This seminar will explore the implementation of a novel and experimental feature of modern environmental statutes: the citizen suit. The core of the course will be the simulated initiation and defense of fictitious citizen suits, in which students form two-person teams of attorneys. Each team will be given raw materials appropriate for commencing a citizen suit concerning: (1) the alleged violation by an industrial facility of its NPDES permit under the Clean Water Act; (2) the alleged violation by a stationary source of a state air quality permit under the Clean Air Act; (3) the alleged violation by a small manufacturing concern of the Emergency Planning and Community Right-to-Know Act; and (4) the alleged failure of a municipality or other entity to comply with the requirements of the Safe Drinking Water Act. At the appropriate point in the course, each team will also be assigned to defend one of the alleged violators.
During the course of the semester, each two-person team is required to prepare and submit eight written documents (or groups of documents), including: (1) an opening strategy memo sketching out the proposed prosecution of the citizen suit and anticipating the legal issues that must be researched and addressed; (2) a complaint (and instructions describing how it is to be served); (3) a defense strategy memo charting the proposed contours of the defense (each two-person team would also be assigned to represent a defending party); (4) an answer (coupled with any defensive motions); (5) the plaintiff's counter strategy memo; (6) the plaintiff's formal response to the answer and to any defensive motions; (7) motions for summary judgment (accompanied by affidavits), designed to bring the litigation to a definitive ruling; and (8) motions for attorney fees.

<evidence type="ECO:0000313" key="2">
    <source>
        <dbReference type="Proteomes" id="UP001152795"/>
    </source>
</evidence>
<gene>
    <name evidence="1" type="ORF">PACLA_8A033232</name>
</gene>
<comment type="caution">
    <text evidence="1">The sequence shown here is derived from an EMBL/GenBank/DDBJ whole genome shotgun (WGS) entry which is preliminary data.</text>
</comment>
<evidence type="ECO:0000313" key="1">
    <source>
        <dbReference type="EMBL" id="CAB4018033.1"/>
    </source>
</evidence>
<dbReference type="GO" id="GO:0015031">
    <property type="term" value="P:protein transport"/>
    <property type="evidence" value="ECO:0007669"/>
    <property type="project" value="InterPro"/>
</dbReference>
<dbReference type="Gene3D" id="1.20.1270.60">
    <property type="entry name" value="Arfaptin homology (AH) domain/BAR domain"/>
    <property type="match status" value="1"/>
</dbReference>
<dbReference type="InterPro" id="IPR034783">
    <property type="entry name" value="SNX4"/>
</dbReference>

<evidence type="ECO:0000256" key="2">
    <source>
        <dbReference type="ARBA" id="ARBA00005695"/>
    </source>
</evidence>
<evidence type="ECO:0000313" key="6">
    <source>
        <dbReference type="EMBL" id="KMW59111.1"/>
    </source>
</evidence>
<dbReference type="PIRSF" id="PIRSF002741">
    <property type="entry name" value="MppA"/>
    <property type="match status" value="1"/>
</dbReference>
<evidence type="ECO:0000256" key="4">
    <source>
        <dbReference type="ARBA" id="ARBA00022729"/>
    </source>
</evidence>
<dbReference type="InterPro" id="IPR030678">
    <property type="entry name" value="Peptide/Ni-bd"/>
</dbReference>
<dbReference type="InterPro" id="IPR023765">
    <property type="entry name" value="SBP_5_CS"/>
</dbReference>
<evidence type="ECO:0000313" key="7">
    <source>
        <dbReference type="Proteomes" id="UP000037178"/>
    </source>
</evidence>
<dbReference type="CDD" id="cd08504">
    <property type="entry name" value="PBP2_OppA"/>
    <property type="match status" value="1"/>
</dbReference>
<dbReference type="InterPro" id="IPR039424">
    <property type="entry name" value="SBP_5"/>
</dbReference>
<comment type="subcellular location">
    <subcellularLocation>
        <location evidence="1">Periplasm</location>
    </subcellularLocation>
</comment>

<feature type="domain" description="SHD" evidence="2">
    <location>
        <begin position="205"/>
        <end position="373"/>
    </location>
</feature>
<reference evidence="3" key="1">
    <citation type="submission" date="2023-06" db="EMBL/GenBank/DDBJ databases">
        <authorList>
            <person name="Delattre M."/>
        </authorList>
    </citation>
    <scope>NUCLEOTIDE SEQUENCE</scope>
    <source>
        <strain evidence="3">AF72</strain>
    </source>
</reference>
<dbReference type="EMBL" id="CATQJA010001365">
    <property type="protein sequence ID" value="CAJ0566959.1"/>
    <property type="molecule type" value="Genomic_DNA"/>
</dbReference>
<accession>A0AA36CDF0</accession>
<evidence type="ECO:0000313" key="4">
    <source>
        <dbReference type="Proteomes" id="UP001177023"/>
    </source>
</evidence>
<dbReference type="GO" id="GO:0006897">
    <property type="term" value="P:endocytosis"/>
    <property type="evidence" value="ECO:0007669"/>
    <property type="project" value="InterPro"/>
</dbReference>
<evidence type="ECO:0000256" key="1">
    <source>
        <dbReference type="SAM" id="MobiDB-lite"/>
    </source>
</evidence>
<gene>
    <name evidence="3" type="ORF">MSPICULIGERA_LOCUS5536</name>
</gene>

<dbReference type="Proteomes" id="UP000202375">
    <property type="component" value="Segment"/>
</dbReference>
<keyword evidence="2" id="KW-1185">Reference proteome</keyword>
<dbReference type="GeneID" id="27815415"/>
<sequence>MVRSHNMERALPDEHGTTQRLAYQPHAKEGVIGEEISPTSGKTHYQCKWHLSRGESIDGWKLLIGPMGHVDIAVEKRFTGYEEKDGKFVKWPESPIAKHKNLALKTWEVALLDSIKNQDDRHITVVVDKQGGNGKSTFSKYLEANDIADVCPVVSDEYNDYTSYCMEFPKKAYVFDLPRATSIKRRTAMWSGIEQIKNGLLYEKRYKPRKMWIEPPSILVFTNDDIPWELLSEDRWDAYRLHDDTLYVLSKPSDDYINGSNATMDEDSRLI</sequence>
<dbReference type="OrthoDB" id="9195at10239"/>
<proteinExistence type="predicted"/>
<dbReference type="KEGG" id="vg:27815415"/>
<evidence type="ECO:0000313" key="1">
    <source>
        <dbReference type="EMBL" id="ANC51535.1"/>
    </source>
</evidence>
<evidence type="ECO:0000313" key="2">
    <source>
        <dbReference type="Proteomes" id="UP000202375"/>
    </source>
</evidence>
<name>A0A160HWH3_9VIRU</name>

Because several of the most significant documents are submitted in draft form, reviewed by me in team conferences, and rewritten, each team is required to submit something in writing during most weeks of the semester. The instructor will review and make comments on each draft, and will provide a grade for each of the eight final written products.
During most weeks (those not devoted to team conferences on the various draft writings), the seminar will meet as a class to discuss the progress of the various cases. While some time will be spent on discussing drafting issues (e.g., whether Team A's complaint could have been more elegantly or effectively drafted), the purpose of these discussion meetings will be to reflect on the broader issues raised by the citizen suit device.
Students completing the seminar will receive three graded academic credits (with the grade based primarily on the written products), including two writing credits.
Enrollment will be limited to eight students who have completed the course in Environmental Law. Because of the collaborative nature of the seminar and the mutual dependency of each student's work upon the other seminar participants, no student attending the first meeting of the seminar will be permitted to drop the course.